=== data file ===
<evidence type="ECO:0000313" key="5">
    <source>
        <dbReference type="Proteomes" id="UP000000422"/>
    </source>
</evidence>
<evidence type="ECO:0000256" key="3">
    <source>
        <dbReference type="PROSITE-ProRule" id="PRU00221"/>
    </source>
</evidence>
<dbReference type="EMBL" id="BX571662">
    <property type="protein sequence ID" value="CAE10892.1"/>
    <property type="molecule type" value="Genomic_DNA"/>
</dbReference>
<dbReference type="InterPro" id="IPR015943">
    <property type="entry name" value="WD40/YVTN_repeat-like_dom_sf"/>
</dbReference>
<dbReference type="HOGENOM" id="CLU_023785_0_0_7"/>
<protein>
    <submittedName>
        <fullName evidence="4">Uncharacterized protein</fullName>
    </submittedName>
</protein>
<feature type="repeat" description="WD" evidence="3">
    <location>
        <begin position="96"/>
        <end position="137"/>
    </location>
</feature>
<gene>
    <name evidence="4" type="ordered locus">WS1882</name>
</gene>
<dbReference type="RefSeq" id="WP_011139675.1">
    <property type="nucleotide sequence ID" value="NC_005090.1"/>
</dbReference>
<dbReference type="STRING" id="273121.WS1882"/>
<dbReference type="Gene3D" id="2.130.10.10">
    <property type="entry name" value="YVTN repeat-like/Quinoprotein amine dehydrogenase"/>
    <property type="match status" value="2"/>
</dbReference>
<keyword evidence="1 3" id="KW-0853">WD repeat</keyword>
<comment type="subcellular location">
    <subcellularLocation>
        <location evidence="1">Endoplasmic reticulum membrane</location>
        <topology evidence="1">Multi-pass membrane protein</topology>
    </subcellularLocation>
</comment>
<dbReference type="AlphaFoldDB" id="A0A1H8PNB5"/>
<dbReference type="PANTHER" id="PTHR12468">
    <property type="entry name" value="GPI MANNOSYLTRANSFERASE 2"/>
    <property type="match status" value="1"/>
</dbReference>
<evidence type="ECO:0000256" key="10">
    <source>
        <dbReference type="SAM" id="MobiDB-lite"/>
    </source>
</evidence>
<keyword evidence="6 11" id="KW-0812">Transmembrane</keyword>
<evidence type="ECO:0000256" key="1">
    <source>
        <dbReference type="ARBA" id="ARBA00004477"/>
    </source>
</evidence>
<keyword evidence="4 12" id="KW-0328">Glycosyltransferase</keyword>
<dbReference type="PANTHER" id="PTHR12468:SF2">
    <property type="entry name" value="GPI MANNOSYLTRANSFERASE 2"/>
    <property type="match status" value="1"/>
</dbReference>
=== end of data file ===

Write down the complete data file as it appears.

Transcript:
<evidence type="ECO:0000313" key="5">
    <source>
        <dbReference type="Proteomes" id="UP000000422"/>
    </source>
</evidence>
<evidence type="ECO:0000256" key="3">
    <source>
        <dbReference type="PROSITE-ProRule" id="PRU00221"/>
    </source>
</evidence>
<dbReference type="EMBL" id="BX571662">
    <property type="protein sequence ID" value="CAE10892.1"/>
    <property type="molecule type" value="Genomic_DNA"/>
</dbReference>
<dbReference type="InterPro" id="IPR015943">
    <property type="entry name" value="WD40/YVTN_repeat-like_dom_sf"/>
</dbReference>
<dbReference type="HOGENOM" id="CLU_023785_0_0_7"/>
<protein>
    <submittedName>
        <fullName evidence="4">Uncharacterized protein</fullName>
    </submittedName>
</protein>
<feature type="repeat" description="WD" evidence="3">
    <location>
        <begin position="96"/>
        <end position="137"/>
    </location>
</feature>
<gene>
    <name evidence="4" type="ordered locus">WS1882</name>
</gene>
<dbReference type="RefSeq" id="WP_011139675.1">
    <property type="nucleotide sequence ID" value="NC_005090.1"/>
</dbReference>
<dbReference type="STRING" id="273121.WS1882"/>
<dbReference type="Gene3D" id="2.130.10.10">
    <property type="entry name" value="YVTN repeat-like/Quinoprotein amine dehydrogenase"/>
    <property type="match status" value="2"/>
</dbReference>
<keyword evidence="1 3" id="KW-0853">WD repeat</keyword>
<comment type="subcellular location">
    <subcellularLocation>
        <location evidence="1">Endoplasmic reticulum membrane</location>
        <topology evidence="1">Multi-pass membrane protein</topology>
    </subcellularLocation>
</comment>
<dbReference type="AlphaFoldDB" id="A0A1H8PNB5"/>
<dbReference type="PANTHER" id="PTHR12468">
    <property type="entry name" value="GPI MANNOSYLTRANSFERASE 2"/>
    <property type="match status" value="1"/>
</dbReference>
<evidence type="ECO:0000256" key="10">
    <source>
        <dbReference type="SAM" id="MobiDB-lite"/>
    </source>
</evidence>
<keyword evidence="6 11" id="KW-0812">Transmembrane</keyword>
<evidence type="ECO:0000256" key="1">
    <source>
        <dbReference type="ARBA" id="ARBA00004477"/>
    </source>
</evidence>
<keyword evidence="4 12" id="KW-0328">Glycosyltransferase</keyword>
<dbReference type="PANTHER" id="PTHR12468:SF2">
    <property type="entry name" value="GPI MANNOSYLTRANSFERASE 2"/>
    <property type="match status" value="1"/>
</dbReference>